Working with email, we know how important it is to quickly capture a reader’s attention, and convince them to open an email that lands in their overcrowded inbox. We also know how hard that can be. Often, what determines whether someone will or will not open lies in what they see immediately, within the first few seconds of glancing at their emails, and this is generally, subject line, sender name, and yes, a line of ‘snippet’ or ‘preview’ text.

Snippet text is the line of text, about 40-70 characters long, that appears in an inbox, along with sender name and subject line. Using snippet text can be a great and simple way to increase open rates on your email campaigns.

On mobile
Snippet text is especially important on mobile. People viewing emails primarily on their mobile devices are even keener to speed up the process of sifting through their emails, and snippet text helps with this by offering a quick, easy to scan glimpse into what is contained in the email.

Here’s how it looks on an iPhone:

Mobile

For desktop email clients
Here’s how snippet text appears in the desktop version of Gmail – immediately after the subject line and shows a short intro into each email.

gmail

In Outlook, as alerts
Oulook email alerts use snippet text to give you a preview into what the email is about.

alert

This allows you to manage and prioritise emails without even having to go into your inbox, let alone the email itself.

The content that is displayed in snippet text is drawn from the first line in an HTML email. Unedited, the first line of text in an email is often something along the lines of ‘Click here to view in browser’ or ‘To ensure you keep receiving emails add this address to you contacts’.

If you don’t customise the snippet text, your email might appear something like this:

snippet1

As you can see, the snippet text doesn’t contribute anything to the subject line and is a missed opportunity to entice your reader to open the email.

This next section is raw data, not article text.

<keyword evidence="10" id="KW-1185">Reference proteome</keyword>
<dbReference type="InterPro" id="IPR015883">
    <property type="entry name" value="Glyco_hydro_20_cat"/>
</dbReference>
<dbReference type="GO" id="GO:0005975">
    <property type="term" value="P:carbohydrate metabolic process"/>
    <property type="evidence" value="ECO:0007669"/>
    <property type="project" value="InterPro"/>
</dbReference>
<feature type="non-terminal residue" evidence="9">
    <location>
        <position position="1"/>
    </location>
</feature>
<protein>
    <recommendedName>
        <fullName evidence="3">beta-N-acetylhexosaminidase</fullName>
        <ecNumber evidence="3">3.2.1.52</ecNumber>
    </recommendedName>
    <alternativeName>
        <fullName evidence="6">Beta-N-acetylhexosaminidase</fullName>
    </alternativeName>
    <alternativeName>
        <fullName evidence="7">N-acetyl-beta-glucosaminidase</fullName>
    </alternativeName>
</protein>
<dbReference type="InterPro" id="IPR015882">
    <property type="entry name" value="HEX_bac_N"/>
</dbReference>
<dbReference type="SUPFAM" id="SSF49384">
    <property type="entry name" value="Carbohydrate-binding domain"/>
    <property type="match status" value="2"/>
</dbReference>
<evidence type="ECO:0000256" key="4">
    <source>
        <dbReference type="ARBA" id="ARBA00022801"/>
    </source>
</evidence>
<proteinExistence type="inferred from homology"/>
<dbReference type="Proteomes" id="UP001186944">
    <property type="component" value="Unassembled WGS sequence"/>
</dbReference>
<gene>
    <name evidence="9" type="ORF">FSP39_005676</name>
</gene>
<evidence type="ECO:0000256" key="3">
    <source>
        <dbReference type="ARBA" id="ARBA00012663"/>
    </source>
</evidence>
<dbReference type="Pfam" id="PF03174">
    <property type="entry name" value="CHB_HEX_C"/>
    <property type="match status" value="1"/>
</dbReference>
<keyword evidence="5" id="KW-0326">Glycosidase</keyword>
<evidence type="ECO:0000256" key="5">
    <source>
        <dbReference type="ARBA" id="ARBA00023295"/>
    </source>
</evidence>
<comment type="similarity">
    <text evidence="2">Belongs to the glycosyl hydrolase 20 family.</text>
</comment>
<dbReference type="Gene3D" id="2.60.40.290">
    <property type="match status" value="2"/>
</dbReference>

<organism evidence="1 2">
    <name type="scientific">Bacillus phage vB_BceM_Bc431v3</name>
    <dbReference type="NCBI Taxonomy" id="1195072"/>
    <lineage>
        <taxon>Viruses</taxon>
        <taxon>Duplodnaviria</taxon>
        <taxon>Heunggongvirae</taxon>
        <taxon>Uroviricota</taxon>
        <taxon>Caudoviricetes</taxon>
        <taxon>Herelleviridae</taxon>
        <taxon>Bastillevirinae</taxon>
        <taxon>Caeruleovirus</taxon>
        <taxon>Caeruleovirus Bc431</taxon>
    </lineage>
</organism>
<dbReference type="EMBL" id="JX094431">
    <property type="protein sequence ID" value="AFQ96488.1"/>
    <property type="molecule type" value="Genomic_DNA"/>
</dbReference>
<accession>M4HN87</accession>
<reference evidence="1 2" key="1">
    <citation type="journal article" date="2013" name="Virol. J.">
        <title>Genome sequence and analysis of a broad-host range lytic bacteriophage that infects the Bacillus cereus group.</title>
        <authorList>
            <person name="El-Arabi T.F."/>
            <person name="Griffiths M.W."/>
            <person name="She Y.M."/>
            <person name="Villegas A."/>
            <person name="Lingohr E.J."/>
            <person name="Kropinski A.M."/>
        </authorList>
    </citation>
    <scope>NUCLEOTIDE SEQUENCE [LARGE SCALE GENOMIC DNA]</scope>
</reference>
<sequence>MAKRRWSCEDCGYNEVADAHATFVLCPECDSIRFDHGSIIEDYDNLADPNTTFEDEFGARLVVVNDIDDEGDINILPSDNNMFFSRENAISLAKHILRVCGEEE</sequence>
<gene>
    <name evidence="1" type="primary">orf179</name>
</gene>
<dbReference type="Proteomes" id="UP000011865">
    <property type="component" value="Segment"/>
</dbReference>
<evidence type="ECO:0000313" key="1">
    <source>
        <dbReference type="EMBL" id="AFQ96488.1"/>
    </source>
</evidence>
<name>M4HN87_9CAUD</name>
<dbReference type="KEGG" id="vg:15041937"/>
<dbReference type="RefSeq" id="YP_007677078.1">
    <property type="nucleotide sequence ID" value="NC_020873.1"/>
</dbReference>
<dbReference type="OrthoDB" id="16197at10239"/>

How to code your snippet text

  1. Add snippet text to top of your email
    Simply by putting an enticing and relevant bit of text at the beginning of your email before the ‘View in browser links’ you can transform your emails to look something like this when they arrive in your client’s inbox:

snippet2

Here the snippet text begins to give a short introduction into what the email contains. It builds upon the subject line and it looks neat.

  1. Draw snippet text from the intro of your email
    If you don’t want to create a special line of text, but still want your email to look nice in an inbox, another option is to move your ‘View in browser links’ to somewhere else in your email, so the snippet text will use the intro into your email as the snippet text.
  1. Make your snippet text invisible when email is opened
    If you would rather not move anything around, and you’d rather not have text appear before the start of your email, you can make your line of snippet text in your email invisible!The easiest way to accomplish this is to code the snippet text in the same colour as the background of the email. For example, if the background of your email is white, use CSS to make your snippet text white, so it cannot be seen. The text will still be picked up, and used in the preview; however it will not be seen in the HTML version of the email when opened.

People are more likely to open an email if it looks good in their inbox and the content appeals to them. Simply by customising snippet text, you can have a big impact on your open rates.

If you’d like to find out more about how we can help you engage with your clients and prospects, email us at engage@stoneshot.com